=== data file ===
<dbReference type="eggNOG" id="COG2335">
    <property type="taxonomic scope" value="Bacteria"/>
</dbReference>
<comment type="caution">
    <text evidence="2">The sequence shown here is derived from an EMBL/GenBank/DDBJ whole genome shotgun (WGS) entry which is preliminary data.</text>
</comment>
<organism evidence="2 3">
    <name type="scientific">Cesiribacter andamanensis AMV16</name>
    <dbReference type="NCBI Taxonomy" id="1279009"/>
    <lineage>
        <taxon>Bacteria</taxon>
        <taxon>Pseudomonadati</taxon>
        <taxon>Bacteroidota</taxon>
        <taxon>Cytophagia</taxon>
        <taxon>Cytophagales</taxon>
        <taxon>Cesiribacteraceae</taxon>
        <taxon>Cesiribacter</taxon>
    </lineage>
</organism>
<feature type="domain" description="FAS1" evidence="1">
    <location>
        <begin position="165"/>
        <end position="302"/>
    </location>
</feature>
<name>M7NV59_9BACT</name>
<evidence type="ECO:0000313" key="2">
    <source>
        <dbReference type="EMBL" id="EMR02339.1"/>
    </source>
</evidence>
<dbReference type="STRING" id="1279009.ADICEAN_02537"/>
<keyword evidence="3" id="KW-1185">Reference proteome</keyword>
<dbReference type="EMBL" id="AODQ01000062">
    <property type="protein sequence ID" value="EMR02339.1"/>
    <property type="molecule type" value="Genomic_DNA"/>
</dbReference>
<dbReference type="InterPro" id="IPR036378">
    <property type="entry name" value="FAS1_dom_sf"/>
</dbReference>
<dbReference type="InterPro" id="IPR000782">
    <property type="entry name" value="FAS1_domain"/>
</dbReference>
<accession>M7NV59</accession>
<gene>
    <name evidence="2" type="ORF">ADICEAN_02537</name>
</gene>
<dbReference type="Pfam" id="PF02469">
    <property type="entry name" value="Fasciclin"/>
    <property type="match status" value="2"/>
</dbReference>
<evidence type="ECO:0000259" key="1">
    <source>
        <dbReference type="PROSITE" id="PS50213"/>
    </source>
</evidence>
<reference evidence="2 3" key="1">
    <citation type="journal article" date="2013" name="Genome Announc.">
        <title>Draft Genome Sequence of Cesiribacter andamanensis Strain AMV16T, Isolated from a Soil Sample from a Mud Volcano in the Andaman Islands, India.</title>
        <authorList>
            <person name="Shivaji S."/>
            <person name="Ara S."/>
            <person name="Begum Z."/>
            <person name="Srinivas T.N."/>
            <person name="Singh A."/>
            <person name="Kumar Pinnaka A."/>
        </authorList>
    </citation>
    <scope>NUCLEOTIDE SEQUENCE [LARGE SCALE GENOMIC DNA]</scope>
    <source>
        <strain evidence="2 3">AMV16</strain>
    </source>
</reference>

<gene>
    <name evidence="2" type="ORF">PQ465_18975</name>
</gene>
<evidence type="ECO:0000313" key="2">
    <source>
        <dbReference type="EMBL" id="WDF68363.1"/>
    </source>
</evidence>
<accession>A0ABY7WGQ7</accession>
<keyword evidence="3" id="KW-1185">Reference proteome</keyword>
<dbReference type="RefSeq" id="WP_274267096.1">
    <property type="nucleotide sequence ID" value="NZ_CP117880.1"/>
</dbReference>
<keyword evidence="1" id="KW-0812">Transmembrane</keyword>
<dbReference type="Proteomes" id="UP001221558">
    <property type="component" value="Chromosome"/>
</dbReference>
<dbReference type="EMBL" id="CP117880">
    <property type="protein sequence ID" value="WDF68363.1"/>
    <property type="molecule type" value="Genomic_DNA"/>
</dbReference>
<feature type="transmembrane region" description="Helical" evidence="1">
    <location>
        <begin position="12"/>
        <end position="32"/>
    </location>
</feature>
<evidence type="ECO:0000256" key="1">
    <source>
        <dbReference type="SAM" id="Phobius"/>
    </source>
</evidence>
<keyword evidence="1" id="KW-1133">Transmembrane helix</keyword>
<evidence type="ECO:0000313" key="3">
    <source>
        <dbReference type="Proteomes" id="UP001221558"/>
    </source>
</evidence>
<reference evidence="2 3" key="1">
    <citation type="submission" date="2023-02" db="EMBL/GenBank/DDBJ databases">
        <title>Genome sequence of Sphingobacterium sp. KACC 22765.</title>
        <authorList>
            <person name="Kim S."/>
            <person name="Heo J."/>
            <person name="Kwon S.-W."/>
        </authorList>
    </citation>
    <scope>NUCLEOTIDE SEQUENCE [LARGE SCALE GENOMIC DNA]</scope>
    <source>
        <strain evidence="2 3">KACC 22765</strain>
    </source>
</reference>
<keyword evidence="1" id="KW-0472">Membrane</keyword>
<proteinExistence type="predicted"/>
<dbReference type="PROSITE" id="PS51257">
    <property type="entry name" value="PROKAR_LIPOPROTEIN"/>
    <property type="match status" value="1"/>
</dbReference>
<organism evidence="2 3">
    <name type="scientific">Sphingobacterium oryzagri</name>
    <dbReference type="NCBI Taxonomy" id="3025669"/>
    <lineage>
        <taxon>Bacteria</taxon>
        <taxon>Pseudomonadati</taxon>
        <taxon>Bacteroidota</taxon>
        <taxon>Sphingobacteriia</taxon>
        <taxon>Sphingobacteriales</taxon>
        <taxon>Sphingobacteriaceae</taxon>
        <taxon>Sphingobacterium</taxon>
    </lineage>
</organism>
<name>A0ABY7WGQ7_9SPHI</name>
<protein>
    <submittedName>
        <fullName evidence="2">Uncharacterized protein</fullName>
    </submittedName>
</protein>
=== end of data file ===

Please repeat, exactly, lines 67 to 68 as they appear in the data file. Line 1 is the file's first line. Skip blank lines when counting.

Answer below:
        </authorList>
    </citation>